Senators Warren and Markey recently sent a letter to the Pipeline and Hazardous Materials Safety Administration to request that they conduct a risk assessment of the proposed compressor station.
The Weymouth News covered this story. You can read it here or below.
from the Weymouth News:
Risk assessment requested for Weymouth compressor station site
Democratic senators Edward Markey and Elizabeth Warren are requesting the U.S. Department of Transportation’s Pipeline and Hazardous Materials Safety Administration to conduct a risk assessment of Enbridge’s plan to construct a compressor station in the Fore River basin.
“As you know, Enbridge intends to locate a compressor station within a short distance of nearly 1,000 homes and dozens of schools,” said Markey and Warren in a letter to the department. “Additionally, the station’s proposed location is one-tenth of a mile from a sewage pump and water treatment facility operated by the Massachusetts Water Resource Authority.”
Markey and Warren said the code of regulations for pipeline safety states a compressor station must be located far enough away from an adjacent property that is not under its jurisdiction to prevent it from catching fire if a possible blaze occurs at the facility.
Ria Convery, a spokeswoman for the MWRA said the agency would monitor the progress of the project as it proceeds through the approval process.
“The MWRA is committed to providing continuous wastewater services to its 43 member communities,...” she said in a written statement.
State Sen. Patrick O’Connor, R-Weymouth, said he is glad Markey and Warren are making sure every precaution is in place for the proposed compressor station.
“The government is giving us tools to use to find out how hazardous this compressor station is and we should use every tool,” O’Connor said.
He said every tool needs to be used to explore the risks of a compressor station being placed near the Fore River because the proposed facility would be located on four acres of land and in a densely populated industrial area.
“Four acres of land is not enough when you have compressor stations in other areas that are on 50 acres of land,” O’Connor said.
Alice Arena, co-director of the Fore River Residents Against the Compressor Station, said the proximity of the proposed compressor station to the MWRA pump station is ‘absurd.’
“No one is talking about that or taking it seriously at all,” she said.
Arena said the proposed compressor station blow down stack would be located 100-feet away from the MWRA pump station.
“When they have a blow down there could be up to 15 million cubic feet of methane and that will go into the intake vent of the pumping station,” Arena said.
O’Connor said he believes a health risk assessment of the site should be done by an agency.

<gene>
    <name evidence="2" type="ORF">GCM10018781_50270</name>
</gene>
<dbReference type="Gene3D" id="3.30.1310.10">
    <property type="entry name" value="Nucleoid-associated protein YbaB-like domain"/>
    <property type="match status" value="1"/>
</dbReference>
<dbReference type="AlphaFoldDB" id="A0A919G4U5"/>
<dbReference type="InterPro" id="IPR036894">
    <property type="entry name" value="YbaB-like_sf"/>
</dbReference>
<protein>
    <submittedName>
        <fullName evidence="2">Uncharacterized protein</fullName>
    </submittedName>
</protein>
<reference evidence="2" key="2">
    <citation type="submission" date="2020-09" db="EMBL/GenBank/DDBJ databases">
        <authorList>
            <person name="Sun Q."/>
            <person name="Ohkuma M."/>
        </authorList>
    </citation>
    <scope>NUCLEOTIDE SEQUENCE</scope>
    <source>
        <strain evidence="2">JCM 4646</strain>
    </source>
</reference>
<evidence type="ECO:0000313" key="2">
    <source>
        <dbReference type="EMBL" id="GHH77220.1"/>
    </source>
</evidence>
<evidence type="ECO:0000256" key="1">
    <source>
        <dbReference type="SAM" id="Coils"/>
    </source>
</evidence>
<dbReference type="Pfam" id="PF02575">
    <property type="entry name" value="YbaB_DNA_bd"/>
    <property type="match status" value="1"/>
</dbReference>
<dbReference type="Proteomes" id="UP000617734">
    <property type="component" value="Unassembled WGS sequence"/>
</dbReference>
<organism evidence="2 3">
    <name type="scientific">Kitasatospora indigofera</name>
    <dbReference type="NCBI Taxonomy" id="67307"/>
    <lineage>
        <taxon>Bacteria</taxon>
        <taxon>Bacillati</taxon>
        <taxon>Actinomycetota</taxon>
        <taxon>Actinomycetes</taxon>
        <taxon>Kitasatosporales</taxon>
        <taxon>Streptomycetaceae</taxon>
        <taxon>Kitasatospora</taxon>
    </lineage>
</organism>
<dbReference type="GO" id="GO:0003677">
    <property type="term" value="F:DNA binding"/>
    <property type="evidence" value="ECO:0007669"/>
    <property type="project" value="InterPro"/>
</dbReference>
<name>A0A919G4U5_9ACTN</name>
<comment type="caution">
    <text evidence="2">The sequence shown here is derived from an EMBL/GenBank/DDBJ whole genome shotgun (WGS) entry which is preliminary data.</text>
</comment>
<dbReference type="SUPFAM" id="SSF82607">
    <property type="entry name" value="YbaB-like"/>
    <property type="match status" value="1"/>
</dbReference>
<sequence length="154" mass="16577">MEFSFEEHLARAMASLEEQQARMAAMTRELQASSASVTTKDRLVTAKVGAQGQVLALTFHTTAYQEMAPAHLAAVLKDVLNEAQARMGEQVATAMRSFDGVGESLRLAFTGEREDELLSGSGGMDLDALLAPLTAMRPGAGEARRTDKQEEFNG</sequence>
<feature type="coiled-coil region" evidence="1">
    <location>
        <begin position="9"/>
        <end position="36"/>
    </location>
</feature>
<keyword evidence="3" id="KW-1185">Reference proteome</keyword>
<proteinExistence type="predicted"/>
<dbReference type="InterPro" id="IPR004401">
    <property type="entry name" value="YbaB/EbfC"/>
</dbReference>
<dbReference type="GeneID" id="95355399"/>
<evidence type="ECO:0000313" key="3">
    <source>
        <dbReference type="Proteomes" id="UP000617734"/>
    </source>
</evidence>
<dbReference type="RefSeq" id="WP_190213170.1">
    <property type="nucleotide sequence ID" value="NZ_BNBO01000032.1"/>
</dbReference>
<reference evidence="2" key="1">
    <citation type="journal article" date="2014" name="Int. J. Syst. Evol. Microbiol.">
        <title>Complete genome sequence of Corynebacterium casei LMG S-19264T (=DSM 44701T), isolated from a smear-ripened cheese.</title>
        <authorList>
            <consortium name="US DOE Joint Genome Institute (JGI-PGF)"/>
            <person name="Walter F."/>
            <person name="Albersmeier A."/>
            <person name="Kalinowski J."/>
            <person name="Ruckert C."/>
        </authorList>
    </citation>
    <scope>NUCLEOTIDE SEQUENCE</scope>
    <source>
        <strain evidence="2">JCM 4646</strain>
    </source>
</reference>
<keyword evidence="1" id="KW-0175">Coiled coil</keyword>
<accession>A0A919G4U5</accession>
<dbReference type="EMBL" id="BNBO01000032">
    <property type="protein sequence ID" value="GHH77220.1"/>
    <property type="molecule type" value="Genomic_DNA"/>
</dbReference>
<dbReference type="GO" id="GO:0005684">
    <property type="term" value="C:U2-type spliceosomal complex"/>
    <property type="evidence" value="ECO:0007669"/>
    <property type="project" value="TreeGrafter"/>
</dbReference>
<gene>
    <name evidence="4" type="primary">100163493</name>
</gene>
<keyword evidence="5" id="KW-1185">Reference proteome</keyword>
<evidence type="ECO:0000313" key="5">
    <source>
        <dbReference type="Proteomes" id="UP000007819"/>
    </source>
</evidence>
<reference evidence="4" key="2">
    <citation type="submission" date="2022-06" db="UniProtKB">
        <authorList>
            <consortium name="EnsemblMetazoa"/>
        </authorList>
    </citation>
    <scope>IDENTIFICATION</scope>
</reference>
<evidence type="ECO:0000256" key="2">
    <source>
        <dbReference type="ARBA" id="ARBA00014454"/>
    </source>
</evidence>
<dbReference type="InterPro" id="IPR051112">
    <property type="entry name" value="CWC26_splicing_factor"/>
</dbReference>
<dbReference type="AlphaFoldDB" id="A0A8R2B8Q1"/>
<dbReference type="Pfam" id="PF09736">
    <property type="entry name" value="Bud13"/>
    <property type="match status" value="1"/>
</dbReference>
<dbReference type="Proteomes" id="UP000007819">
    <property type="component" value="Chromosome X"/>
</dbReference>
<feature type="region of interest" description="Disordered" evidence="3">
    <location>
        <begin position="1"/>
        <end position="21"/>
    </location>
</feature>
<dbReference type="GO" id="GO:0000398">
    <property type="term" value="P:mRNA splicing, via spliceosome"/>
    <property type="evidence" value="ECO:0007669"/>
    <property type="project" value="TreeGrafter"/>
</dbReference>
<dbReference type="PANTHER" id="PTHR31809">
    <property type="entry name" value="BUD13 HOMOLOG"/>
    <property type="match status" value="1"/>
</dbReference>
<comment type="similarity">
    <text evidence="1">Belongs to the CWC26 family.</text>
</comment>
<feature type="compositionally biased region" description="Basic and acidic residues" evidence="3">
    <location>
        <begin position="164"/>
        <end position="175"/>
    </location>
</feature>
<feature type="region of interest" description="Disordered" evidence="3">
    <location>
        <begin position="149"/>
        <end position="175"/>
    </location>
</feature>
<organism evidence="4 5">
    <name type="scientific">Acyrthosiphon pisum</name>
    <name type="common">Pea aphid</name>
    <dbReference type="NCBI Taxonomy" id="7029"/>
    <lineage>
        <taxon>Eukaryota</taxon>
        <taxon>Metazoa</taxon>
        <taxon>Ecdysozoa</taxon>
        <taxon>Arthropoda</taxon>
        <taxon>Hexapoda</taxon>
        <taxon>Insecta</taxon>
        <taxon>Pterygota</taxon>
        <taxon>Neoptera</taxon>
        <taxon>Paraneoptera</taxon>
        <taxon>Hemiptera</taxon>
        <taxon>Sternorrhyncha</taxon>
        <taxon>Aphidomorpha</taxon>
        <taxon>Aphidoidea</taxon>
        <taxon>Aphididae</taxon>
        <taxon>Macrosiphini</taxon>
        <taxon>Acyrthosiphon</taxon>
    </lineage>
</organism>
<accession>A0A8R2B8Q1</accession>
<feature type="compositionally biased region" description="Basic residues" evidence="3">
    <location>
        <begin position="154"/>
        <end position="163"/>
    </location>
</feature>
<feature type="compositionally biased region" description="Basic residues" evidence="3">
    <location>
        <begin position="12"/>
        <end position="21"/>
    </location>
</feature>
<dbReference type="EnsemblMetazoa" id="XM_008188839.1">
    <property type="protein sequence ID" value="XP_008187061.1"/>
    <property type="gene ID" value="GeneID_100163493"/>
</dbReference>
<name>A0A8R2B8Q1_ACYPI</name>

“I don’t think we should have to call for these assessments,” he said. “They should be done automatically because of the magnitude of this project.”
A health risk assessment of the site is being recommended by Dr. Curtis L. Nordgaard, a Boston pediatrician who has done cell biology research and conducted air quality monitoring in April on behalf of the Fore River Residents Against the Compressor Station.
The two-week evaluation revealed the presence of benzene, methylene chloride, 1.2 ditchloropropane, 2 hexaanone, alkanes, hexane, acetone and ethanol, according to Nordgaard.
Nordgaard recently said during a meeting with the opposition group that the state Department of Public Health should conduct a health assessment in response to an air study he did within a two-mile radius of the proposed compressor station site.
Weymouth District 1 Councilor Rebecca Haugh said the population density near the proposed compressor station site warrants a full risk assessment of Enbridge’s plan.
“It is unlike any other compressor station site in America,” she said.
Congressman Stephen Lynch, D-Boston, recently made a similar request.
Lynch asked the Federal Energy Regulatory Commission to put the proposed compressor station project on hold until a complete investigation is done into a natural gas pipeline rupture that occurred in Providence R.I. on March 29.
Haugh said it is great to have Lynch, Warren and Markey fighting on behalf of Weymouth with regard to its concerns about the proposed compressor station.
“It would be more powerful if the governor was on board,” she said.
Weymouth officials are asking the state Department of Environmental Protection to reject an application by Enbridge subsidiary Algonquin Gas Transmission for an air quality permit that is needed to construct the compressor station.
Attorney’s representing Weymouth to the DEP previously said the compressor station’s emission plan is deficient because it focuses on a single turbine while ignoring an eventual second turbine to be placed in the facility.
State law permits the DEP to deny an air quality permit to Algonquin if the agency deems the facility would pose hazards.